Calendar Spreads. Loose Ends

Part IV

This is Part V

Calendar spreads often represent an inexpensive way to take a bullish (buy OTM call calendar spread), bearish (buy OTM put calendar spread), or neutral position (but ATM calendar spread) on a specific stock or index.

When you buy such a spread, you have a position that is long vega.  That means it does better (larger profit or reduced loss) when implied volatility increases during the time that you own the position, and loses money when implied volatility decreases.  Thus, when buying the calendar spread, it's important to recognize when the implied volatility is at a level you are willing to pay.  Currently, during the 2008 October massacre, implied volatility (as measured by VIX) is at a level that has never been seen before – except during the crash of October, 1987.  I won't be buying vega at this level, but that doesn't mean you shouldn't!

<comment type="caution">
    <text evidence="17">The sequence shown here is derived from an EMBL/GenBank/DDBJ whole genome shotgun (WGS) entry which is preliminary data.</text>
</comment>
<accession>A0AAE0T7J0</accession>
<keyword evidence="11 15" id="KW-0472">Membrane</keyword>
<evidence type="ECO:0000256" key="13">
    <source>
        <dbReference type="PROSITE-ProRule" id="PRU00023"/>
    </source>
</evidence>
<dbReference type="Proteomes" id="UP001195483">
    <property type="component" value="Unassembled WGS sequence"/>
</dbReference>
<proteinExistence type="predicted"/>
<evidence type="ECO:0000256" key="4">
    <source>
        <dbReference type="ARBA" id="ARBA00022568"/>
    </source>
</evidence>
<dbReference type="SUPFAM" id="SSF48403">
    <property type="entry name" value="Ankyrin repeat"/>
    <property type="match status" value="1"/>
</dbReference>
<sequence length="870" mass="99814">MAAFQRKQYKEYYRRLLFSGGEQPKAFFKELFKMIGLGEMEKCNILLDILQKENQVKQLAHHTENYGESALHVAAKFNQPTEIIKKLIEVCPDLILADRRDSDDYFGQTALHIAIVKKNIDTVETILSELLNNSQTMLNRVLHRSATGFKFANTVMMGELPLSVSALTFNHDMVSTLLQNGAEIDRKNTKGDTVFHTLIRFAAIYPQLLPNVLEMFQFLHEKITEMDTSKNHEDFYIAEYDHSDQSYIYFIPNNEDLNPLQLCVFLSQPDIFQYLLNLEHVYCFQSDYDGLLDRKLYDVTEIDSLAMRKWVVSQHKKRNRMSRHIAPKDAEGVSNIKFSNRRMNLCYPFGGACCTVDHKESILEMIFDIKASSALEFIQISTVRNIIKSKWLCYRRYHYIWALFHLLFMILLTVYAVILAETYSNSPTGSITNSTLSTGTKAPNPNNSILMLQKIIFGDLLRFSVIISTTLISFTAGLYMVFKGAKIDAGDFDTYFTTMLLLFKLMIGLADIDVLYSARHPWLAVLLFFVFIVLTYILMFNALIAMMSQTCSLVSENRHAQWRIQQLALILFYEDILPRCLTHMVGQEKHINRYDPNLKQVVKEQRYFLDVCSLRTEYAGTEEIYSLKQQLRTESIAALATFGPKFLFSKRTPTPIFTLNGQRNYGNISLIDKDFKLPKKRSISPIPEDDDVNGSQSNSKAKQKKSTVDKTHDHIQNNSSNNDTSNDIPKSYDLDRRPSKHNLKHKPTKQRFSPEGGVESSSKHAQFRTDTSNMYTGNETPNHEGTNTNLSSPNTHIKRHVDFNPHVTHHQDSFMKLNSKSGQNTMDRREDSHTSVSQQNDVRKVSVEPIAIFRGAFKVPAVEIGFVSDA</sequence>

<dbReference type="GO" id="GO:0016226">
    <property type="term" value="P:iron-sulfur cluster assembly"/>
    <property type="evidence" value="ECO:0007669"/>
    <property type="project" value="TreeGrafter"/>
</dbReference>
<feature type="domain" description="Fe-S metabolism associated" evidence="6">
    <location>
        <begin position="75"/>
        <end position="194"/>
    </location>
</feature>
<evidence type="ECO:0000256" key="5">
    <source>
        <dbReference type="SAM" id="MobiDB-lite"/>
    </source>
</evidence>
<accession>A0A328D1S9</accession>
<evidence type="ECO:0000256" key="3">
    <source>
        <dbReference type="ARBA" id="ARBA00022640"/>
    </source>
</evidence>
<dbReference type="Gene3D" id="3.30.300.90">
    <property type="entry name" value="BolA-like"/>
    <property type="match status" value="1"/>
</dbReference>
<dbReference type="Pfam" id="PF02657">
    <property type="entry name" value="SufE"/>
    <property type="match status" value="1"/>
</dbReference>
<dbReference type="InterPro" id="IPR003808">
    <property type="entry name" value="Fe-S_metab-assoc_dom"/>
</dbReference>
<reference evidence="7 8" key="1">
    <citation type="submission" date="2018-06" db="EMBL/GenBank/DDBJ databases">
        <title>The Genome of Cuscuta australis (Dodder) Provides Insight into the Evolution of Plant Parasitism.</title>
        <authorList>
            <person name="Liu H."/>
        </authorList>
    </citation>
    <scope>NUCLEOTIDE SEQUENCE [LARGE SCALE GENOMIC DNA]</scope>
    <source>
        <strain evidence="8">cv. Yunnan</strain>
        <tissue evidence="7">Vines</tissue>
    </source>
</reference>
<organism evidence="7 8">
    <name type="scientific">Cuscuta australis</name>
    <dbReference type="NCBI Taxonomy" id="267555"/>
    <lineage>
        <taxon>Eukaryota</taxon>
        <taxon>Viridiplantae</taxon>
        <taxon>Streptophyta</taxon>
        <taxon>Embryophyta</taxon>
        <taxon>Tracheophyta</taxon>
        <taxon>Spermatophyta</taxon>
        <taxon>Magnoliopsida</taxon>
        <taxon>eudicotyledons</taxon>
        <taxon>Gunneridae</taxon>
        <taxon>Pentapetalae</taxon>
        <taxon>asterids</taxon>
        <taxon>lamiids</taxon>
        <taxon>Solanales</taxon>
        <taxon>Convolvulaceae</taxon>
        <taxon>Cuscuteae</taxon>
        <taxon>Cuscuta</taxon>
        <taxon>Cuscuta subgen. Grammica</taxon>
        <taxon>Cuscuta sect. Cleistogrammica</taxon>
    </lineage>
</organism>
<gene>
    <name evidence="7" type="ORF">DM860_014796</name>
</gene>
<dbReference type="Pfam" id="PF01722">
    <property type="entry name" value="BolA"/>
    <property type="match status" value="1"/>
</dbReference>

The bearish play offers the opportunity for higher profits than the bullish play – because IV tends to increase when the stock or index moves lower and tends to decease when the stock moves higher.

To me, the opportunity for calendar spreads occurs when IV is very low (not too long ago VIX was – what seems to be an unbelievable level – under 10, as recently as Jan 25, 2007).  For comparison purposes, VIX was as high as 76.94 during the day, last Friday (10/10/2008).  When that low VIX scenario occurs, it's very inexpensive to buy options, or make any play that includes positive vega – such as calendar spreads.


Comments are closed.